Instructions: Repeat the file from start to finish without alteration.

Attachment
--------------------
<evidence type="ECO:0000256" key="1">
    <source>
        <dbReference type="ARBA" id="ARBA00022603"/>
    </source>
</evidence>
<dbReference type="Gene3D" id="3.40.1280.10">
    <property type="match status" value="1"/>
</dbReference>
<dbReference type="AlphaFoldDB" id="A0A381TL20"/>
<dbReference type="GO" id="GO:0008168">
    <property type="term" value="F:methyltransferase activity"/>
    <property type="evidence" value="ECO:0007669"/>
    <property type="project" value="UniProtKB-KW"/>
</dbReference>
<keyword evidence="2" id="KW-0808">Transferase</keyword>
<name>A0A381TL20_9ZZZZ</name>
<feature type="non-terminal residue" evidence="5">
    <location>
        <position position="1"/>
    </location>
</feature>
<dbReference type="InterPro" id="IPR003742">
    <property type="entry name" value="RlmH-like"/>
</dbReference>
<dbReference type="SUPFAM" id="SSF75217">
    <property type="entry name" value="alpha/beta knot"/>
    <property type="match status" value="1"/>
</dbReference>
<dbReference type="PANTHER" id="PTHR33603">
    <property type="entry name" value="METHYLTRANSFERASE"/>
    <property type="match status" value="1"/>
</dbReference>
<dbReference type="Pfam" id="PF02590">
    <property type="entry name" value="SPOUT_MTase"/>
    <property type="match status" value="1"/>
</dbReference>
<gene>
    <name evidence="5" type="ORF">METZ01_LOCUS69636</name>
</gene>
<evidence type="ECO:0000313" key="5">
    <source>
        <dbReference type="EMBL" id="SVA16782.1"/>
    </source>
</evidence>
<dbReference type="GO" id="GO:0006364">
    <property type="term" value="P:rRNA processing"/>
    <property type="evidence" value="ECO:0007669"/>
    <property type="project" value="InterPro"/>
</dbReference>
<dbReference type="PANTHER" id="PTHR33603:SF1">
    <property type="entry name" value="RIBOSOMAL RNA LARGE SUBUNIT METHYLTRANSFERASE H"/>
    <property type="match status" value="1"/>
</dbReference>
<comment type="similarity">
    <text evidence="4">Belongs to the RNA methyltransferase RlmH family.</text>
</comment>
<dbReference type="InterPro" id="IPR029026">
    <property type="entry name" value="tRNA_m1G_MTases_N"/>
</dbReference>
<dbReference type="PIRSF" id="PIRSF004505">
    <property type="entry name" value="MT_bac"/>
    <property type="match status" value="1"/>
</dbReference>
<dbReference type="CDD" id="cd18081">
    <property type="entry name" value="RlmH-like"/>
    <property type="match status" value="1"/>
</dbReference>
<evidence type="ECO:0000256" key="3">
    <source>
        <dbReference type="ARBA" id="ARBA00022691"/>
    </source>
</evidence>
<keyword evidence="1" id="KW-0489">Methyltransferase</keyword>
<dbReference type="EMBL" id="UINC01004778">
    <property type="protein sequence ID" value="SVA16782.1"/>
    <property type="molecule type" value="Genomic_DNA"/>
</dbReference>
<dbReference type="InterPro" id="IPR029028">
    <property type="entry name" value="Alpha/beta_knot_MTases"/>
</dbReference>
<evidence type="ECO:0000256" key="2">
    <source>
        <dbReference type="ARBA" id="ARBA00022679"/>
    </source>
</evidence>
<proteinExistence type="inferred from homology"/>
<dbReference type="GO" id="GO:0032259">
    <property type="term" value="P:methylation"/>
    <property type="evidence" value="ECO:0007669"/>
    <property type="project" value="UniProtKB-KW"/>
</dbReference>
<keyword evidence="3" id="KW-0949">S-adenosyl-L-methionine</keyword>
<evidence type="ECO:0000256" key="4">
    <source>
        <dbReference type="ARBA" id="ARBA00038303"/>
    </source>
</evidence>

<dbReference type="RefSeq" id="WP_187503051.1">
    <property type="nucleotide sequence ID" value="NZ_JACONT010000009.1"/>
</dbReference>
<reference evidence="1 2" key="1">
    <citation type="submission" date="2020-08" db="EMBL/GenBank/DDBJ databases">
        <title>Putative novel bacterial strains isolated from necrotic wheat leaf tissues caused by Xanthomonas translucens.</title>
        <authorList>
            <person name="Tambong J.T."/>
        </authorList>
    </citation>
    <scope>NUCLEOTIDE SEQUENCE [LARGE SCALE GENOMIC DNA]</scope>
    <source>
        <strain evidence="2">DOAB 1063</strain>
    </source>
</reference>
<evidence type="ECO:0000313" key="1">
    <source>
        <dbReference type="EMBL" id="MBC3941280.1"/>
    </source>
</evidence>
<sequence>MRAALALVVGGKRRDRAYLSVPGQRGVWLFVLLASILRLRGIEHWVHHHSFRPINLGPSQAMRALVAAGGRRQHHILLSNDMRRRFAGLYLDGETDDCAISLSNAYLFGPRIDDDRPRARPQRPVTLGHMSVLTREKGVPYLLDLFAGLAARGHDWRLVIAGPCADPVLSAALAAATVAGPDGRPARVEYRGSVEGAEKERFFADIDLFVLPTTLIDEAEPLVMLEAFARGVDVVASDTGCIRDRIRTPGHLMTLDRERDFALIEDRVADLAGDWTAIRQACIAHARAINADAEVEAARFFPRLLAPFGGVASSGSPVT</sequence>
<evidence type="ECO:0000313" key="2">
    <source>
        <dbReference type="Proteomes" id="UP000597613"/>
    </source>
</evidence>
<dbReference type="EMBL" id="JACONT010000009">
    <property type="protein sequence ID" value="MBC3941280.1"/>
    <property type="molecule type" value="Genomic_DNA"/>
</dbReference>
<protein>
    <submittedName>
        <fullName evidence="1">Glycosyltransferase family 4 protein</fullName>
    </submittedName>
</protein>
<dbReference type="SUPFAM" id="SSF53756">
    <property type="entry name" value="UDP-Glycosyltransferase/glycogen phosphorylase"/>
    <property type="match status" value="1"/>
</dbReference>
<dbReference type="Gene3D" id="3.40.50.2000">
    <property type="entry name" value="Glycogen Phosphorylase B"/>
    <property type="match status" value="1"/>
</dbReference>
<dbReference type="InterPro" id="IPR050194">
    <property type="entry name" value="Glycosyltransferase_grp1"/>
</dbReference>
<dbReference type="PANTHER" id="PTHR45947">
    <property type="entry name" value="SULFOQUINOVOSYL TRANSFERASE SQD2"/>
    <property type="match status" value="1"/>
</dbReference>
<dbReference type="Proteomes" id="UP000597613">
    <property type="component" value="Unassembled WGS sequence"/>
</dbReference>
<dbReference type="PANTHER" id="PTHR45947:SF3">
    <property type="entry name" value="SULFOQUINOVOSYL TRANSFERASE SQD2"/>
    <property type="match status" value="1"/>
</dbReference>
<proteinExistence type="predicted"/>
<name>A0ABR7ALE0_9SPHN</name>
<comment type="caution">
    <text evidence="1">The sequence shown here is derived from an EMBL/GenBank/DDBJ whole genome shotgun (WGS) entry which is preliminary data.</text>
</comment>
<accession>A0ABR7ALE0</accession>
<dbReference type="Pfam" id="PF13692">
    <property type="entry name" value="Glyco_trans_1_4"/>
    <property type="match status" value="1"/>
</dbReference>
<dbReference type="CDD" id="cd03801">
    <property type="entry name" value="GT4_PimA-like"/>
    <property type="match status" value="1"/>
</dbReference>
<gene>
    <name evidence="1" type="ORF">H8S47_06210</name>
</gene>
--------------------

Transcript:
<evidence type="ECO:0000256" key="1">
    <source>
        <dbReference type="ARBA" id="ARBA00022603"/>
    </source>
</evidence>
<dbReference type="Gene3D" id="3.40.1280.10">
    <property type="match status" value="1"/>
</dbReference>
<dbReference type="AlphaFoldDB" id="A0A381TL20"/>
<dbReference type="GO" id="GO:0008168">
    <property type="term" value="F:methyltransferase activity"/>
    <property type="evidence" value="ECO:0007669"/>
    <property type="project" value="UniProtKB-KW"/>
</dbReference>
<keyword evidence="2" id="KW-0808">Transferase</keyword>
<name>A0A381TL20_9ZZZZ</name>
<feature type="non-terminal residue" evidence="5">
    <location>
        <position position="1"/>
    </location>
</feature>
<dbReference type="InterPro" id="IPR003742">
    <property type="entry name" value="RlmH-like"/>
</dbReference>
<dbReference type="SUPFAM" id="SSF75217">
    <property type="entry name" value="alpha/beta knot"/>
    <property type="match status" value="1"/>
</dbReference>
<dbReference type="PANTHER" id="PTHR33603">
    <property type="entry name" value="METHYLTRANSFERASE"/>
    <property type="match status" value="1"/>
</dbReference>
<dbReference type="Pfam" id="PF02590">
    <property type="entry name" value="SPOUT_MTase"/>
    <property type="match status" value="1"/>
</dbReference>
<gene>
    <name evidence="5" type="ORF">METZ01_LOCUS69636</name>
</gene>
<evidence type="ECO:0000313" key="5">
    <source>
        <dbReference type="EMBL" id="SVA16782.1"/>
    </source>
</evidence>
<dbReference type="GO" id="GO:0006364">
    <property type="term" value="P:rRNA processing"/>
    <property type="evidence" value="ECO:0007669"/>
    <property type="project" value="InterPro"/>
</dbReference>
<dbReference type="PANTHER" id="PTHR33603:SF1">
    <property type="entry name" value="RIBOSOMAL RNA LARGE SUBUNIT METHYLTRANSFERASE H"/>
    <property type="match status" value="1"/>
</dbReference>
<comment type="similarity">
    <text evidence="4">Belongs to the RNA methyltransferase RlmH family.</text>
</comment>
<dbReference type="InterPro" id="IPR029026">
    <property type="entry name" value="tRNA_m1G_MTases_N"/>
</dbReference>
<dbReference type="PIRSF" id="PIRSF004505">
    <property type="entry name" value="MT_bac"/>
    <property type="match status" value="1"/>
</dbReference>
<dbReference type="CDD" id="cd18081">
    <property type="entry name" value="RlmH-like"/>
    <property type="match status" value="1"/>
</dbReference>
<evidence type="ECO:0000256" key="3">
    <source>
        <dbReference type="ARBA" id="ARBA00022691"/>
    </source>
</evidence>
<keyword evidence="1" id="KW-0489">Methyltransferase</keyword>
<dbReference type="EMBL" id="UINC01004778">
    <property type="protein sequence ID" value="SVA16782.1"/>
    <property type="molecule type" value="Genomic_DNA"/>
</dbReference>
<dbReference type="InterPro" id="IPR029028">
    <property type="entry name" value="Alpha/beta_knot_MTases"/>
</dbReference>
<evidence type="ECO:0000256" key="2">
    <source>
        <dbReference type="ARBA" id="ARBA00022679"/>
    </source>
</evidence>
<proteinExistence type="inferred from homology"/>
<dbReference type="GO" id="GO:0032259">
    <property type="term" value="P:methylation"/>
    <property type="evidence" value="ECO:0007669"/>
    <property type="project" value="UniProtKB-KW"/>
</dbReference>
<keyword evidence="3" id="KW-0949">S-adenosyl-L-methionine</keyword>
<evidence type="ECO:0000256" key="4">
    <source>
        <dbReference type="ARBA" id="ARBA00038303"/>
    </source>
</evidence>

<dbReference type="RefSeq" id="WP_187503051.1">
    <property type="nucleotide sequence ID" value="NZ_JACONT010000009.1"/>
</dbReference>
<reference evidence="1 2" key="1">
    <citation type="submission" date="2020-08" db="EMBL/GenBank/DDBJ databases">
        <title>Putative novel bacterial strains isolated from necrotic wheat leaf tissues caused by Xanthomonas translucens.</title>
        <authorList>
            <person name="Tambong J.T."/>
        </authorList>
    </citation>
    <scope>NUCLEOTIDE SEQUENCE [LARGE SCALE GENOMIC DNA]</scope>
    <source>
        <strain evidence="2">DOAB 1063</strain>
    </source>
</reference>
<evidence type="ECO:0000313" key="1">
    <source>
        <dbReference type="EMBL" id="MBC3941280.1"/>
    </source>
</evidence>
<sequence>MRAALALVVGGKRRDRAYLSVPGQRGVWLFVLLASILRLRGIEHWVHHHSFRPINLGPSQAMRALVAAGGRRQHHILLSNDMRRRFAGLYLDGETDDCAISLSNAYLFGPRIDDDRPRARPQRPVTLGHMSVLTREKGVPYLLDLFAGLAARGHDWRLVIAGPCADPVLSAALAAATVAGPDGRPARVEYRGSVEGAEKERFFADIDLFVLPTTLIDEAEPLVMLEAFARGVDVVASDTGCIRDRIRTPGHLMTLDRERDFALIEDRVADLAGDWTAIRQACIAHARAINADAEVEAARFFPRLLAPFGGVASSGSPVT</sequence>
<evidence type="ECO:0000313" key="2">
    <source>
        <dbReference type="Proteomes" id="UP000597613"/>
    </source>
</evidence>
<dbReference type="EMBL" id="JACONT010000009">
    <property type="protein sequence ID" value="MBC3941280.1"/>
    <property type="molecule type" value="Genomic_DNA"/>
</dbReference>
<protein>
    <submittedName>
        <fullName evidence="1">Glycosyltransferase family 4 protein</fullName>
    </submittedName>
</protein>
<dbReference type="SUPFAM" id="SSF53756">
    <property type="entry name" value="UDP-Glycosyltransferase/glycogen phosphorylase"/>
    <property type="match status" value="1"/>
</dbReference>
<dbReference type="Gene3D" id="3.40.50.2000">
    <property type="entry name" value="Glycogen Phosphorylase B"/>
    <property type="match status" value="1"/>
</dbReference>
<dbReference type="InterPro" id="IPR050194">
    <property type="entry name" value="Glycosyltransferase_grp1"/>
</dbReference>
<dbReference type="PANTHER" id="PTHR45947">
    <property type="entry name" value="SULFOQUINOVOSYL TRANSFERASE SQD2"/>
    <property type="match status" value="1"/>
</dbReference>
<dbReference type="Proteomes" id="UP000597613">
    <property type="component" value="Unassembled WGS sequence"/>
</dbReference>
<dbReference type="PANTHER" id="PTHR45947:SF3">
    <property type="entry name" value="SULFOQUINOVOSYL TRANSFERASE SQD2"/>
    <property type="match status" value="1"/>
</dbReference>
<proteinExistence type="predicted"/>
<name>A0ABR7ALE0_9SPHN</name>
<comment type="caution">
    <text evidence="1">The sequence shown here is derived from an EMBL/GenBank/DDBJ whole genome shotgun (WGS) entry which is preliminary data.</text>
</comment>
<accession>A0ABR7ALE0</accession>
<dbReference type="Pfam" id="PF13692">
    <property type="entry name" value="Glyco_trans_1_4"/>
    <property type="match status" value="1"/>
</dbReference>
<dbReference type="CDD" id="cd03801">
    <property type="entry name" value="GT4_PimA-like"/>
    <property type="match status" value="1"/>
</dbReference>
<gene>
    <name evidence="1" type="ORF">H8S47_06210</name>
</gene>